A CHOCOLATE BELÉN (NATIVITY SCENE) HAS REPLACED THE SUGAR GIRALDA
IN THE WINDOW OF LA CAMPANA.

I'm hopeful a sturdy kransekake is on its way this year (as opposed to the delicious leaning tower of last year) along with lots of other delectables. Jerry has a great recipe for lemon bread (just like his mother used to make... because she gave him the recipe). It's not very gourmet — a box of lemon cake mix, a box of lemon custard mix, etc., but it sure is delicious. We doubt, however, that he'll be able to find boxes of anything for that recipe, so it's probably history.

We finally walked over to Plaza Nueva (and beyond) last night to see everything lit up for Christmas. The pictures should speak for themselves. I am definitely overusing the word "magical" since arriving in Sevilla.

AYUNTAMIENTO (TOWN HALL).

LA GIRALDA (CATHEDRAL BELL TOWER) IN BACKGROUND.

JUST ABOUT TO HEAD DOWN AVENIDA DE LA CONSTITUCIÓN.

Every street welcomes you in with its own style of holiday lighting.  The following photos were snapped all around our neighborhood. I THINK I remember where each picture was taken. If I've mislabeled anything, I know you'll forgive me.

CALLE DE VELÁSQUEZ.

WE WALKED THIS STREET EVERY DAY BETWEEN THE HOTEL AND THE APARTMENT.
ON THE WAY, IT IS CALLE ALMIRANTE APODACA, THEN CALLE IMAGEN,
THEN (HERE) CALLE LARAÑA, BEFORE BECOMING CALLE DE ALFONSO XII (ALL IN 10 MINUTES).

CALLE ORFILA. (THAT'S "MY" VODAFONE STORE ON THE RIGHT.)

CALLE CUNA (OF PINK PALACIO FAME.  OUR ALMOST-HOME).

CALLE SIERPES. SHOPPING.

CALLE SAN ELOY.  MORE SHOPPING.

And of course, we had to stop for a treat. Once we passed the cathedral, we took the first seats we found at a café across the street. The menu was impressive. The prices were cheap. The service was the pits. Perhaps the waiter had simply had it with all the tourists. Most of the tables were empty and yet he took forever to finally get over to us. We ordered a gourmet pastry from the menu. He told us they were all out of that and then walked away never to return, never giving us a chance to choose something else. But, it was just as well. We didn't need dessert. We hadn't yet had dinner. At least we had already ordered something to drink before we were left high and dry. We had our first ColaCao — very popular here. It is simply a brand of hot chocolate (and simply delicious). I've seen it served some mornings at El Sanedrín. We were given mugs of steamed milk and packets of ColaCao. Very un-gourmet.  We had to open the packets and mix it in ourselves. So, yes, I had to "cook." But it was another exciting new experience.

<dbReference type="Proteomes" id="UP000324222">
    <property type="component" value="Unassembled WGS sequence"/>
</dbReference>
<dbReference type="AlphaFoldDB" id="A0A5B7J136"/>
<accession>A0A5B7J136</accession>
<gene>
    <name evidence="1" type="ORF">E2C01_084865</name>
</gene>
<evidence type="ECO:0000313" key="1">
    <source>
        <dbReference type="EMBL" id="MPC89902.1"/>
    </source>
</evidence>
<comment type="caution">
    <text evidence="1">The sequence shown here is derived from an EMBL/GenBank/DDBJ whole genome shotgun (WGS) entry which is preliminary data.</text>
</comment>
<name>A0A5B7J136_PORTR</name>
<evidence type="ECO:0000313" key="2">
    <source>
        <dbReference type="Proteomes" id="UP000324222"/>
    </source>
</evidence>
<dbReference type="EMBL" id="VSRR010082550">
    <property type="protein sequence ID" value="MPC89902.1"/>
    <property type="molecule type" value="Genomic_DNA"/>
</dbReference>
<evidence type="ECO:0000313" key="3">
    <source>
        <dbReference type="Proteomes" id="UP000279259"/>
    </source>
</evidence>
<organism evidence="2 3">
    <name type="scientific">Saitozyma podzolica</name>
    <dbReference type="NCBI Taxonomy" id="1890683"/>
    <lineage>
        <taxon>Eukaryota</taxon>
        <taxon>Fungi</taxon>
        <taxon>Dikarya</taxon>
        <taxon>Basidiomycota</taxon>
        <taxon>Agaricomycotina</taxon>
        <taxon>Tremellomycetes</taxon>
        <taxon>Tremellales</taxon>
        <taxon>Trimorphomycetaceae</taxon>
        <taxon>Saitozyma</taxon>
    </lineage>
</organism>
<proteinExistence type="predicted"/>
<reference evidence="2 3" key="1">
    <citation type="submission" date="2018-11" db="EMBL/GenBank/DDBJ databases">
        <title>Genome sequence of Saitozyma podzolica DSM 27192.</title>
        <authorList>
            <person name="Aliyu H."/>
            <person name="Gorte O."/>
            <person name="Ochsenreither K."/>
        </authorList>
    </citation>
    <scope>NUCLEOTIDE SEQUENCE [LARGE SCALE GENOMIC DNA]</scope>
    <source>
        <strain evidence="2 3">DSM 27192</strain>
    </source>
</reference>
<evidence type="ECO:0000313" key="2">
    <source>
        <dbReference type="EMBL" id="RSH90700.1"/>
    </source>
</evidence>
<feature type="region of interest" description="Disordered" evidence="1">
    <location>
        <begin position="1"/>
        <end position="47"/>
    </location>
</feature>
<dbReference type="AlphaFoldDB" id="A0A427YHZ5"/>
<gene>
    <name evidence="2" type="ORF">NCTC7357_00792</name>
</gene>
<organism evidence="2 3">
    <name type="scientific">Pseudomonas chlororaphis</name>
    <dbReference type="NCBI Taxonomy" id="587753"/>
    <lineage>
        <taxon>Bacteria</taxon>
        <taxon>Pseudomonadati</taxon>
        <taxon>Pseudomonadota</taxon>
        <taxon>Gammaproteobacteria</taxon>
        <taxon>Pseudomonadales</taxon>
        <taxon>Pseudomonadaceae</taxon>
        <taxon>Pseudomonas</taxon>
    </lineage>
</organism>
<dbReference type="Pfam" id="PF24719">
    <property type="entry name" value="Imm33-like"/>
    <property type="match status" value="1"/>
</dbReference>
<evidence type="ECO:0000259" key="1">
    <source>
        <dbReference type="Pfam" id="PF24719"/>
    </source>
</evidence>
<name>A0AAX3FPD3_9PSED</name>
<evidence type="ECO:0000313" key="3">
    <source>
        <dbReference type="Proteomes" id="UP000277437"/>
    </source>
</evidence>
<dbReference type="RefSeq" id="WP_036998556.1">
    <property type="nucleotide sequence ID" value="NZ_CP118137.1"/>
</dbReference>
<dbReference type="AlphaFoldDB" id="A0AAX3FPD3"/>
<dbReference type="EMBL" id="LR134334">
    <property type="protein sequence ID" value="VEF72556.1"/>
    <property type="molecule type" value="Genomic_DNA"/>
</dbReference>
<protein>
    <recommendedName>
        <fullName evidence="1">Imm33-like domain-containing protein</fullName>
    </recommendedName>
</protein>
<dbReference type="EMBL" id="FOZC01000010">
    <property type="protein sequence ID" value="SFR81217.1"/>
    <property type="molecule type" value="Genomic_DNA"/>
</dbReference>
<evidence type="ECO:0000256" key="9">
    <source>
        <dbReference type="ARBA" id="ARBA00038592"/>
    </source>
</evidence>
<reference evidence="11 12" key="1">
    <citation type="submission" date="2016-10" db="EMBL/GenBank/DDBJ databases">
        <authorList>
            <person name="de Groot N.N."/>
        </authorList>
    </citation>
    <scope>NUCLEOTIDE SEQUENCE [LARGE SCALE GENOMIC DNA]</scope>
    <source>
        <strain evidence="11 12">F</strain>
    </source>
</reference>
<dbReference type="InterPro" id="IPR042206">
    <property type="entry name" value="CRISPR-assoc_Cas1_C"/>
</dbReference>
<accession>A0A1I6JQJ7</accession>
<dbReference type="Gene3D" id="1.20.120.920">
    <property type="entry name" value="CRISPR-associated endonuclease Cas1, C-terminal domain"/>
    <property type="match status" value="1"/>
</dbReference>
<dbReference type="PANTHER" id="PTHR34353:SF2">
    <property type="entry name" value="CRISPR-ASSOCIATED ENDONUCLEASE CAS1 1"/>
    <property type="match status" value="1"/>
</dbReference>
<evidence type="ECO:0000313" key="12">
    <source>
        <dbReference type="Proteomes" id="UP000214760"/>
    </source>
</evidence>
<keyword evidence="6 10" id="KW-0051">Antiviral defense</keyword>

COLACAO.  I MADE IT MYSELF.
http://mitchellismoving.blogspot.com/2010/12/leaning-tower-of-kransekake.html

Tuesday, December 20, 2011

I Know What You're Getting For Christmas

The holidays can be emotionally wrought times for most people. I try to focus only on the joy and special memories of family and friends. (At moments, I even succeed.) And any time I need help focusing on completely sweet memories, I think of Jerry's mother, Alice.

Alice lived for Christmas. Well, that's an oversimplification. Alice lived for the joy of living — as well as for her family, her children, her grandchildren, her friends, and her neighbors. She also lived for carousels (she couldn't pass a carousel without hauling you on for a ride). But, she did absolutely relish Christmas.

MEMORIES. MADE FOR ME BY JERRY. CHRISTMAS 1982.

Alice began her Christmas shopping in July.  Some years she also completed her Christmas shopping in July. When she died in 1999 the Tuesday before Thanksgiving (Thanksgiving is the fourth Thursday in November), we arrived to find her house entirely decorated for Christmas (and, let me tell you, she went all out). All her Christmas cards were completed, sealed, and sitting on the dining room table waiting to be mailed.  Jerry and his sisters honored her by mailing them. We all met up to spend one last Christmas at Alice's house that year, opening the presents that had been left under the tree for us, and crying a lot, which is — oh, crud — what I suddenly find myself doing right now. Enough of that!